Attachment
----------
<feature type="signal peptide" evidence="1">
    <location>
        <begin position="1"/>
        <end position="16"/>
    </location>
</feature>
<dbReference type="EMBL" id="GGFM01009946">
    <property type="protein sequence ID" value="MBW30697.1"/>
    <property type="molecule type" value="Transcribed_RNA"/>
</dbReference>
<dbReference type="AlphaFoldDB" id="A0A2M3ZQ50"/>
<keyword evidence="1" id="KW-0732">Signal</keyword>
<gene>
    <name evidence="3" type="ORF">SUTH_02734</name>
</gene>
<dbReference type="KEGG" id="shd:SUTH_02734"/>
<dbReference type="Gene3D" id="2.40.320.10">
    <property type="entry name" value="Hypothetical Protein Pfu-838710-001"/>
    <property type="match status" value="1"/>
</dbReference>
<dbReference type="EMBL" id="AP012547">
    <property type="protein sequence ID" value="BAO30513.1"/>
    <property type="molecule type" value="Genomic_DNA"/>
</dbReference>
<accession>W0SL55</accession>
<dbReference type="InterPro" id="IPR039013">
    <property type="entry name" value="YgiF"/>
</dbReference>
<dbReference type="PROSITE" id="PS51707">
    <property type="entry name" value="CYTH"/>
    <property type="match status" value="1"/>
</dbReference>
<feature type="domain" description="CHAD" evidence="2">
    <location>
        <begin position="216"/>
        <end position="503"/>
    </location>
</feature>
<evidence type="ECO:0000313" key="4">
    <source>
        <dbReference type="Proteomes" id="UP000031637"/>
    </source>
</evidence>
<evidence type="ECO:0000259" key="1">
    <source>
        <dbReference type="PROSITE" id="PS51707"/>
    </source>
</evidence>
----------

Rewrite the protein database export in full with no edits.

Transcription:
<feature type="signal peptide" evidence="1">
    <location>
        <begin position="1"/>
        <end position="16"/>
    </location>
</feature>
<dbReference type="EMBL" id="GGFM01009946">
    <property type="protein sequence ID" value="MBW30697.1"/>
    <property type="molecule type" value="Transcribed_RNA"/>
</dbReference>
<dbReference type="AlphaFoldDB" id="A0A2M3ZQ50"/>
<keyword evidence="1" id="KW-0732">Signal</keyword>
<gene>
    <name evidence="3" type="ORF">SUTH_02734</name>
</gene>
<dbReference type="KEGG" id="shd:SUTH_02734"/>
<dbReference type="Gene3D" id="2.40.320.10">
    <property type="entry name" value="Hypothetical Protein Pfu-838710-001"/>
    <property type="match status" value="1"/>
</dbReference>
<dbReference type="EMBL" id="AP012547">
    <property type="protein sequence ID" value="BAO30513.1"/>
    <property type="molecule type" value="Genomic_DNA"/>
</dbReference>
<accession>W0SL55</accession>
<dbReference type="InterPro" id="IPR039013">
    <property type="entry name" value="YgiF"/>
</dbReference>
<dbReference type="PROSITE" id="PS51707">
    <property type="entry name" value="CYTH"/>
    <property type="match status" value="1"/>
</dbReference>
<feature type="domain" description="CHAD" evidence="2">
    <location>
        <begin position="216"/>
        <end position="503"/>
    </location>
</feature>
<evidence type="ECO:0000313" key="4">
    <source>
        <dbReference type="Proteomes" id="UP000031637"/>
    </source>
</evidence>
<evidence type="ECO:0000259" key="1">
    <source>
        <dbReference type="PROSITE" id="PS51707"/>
    </source>
</evidence>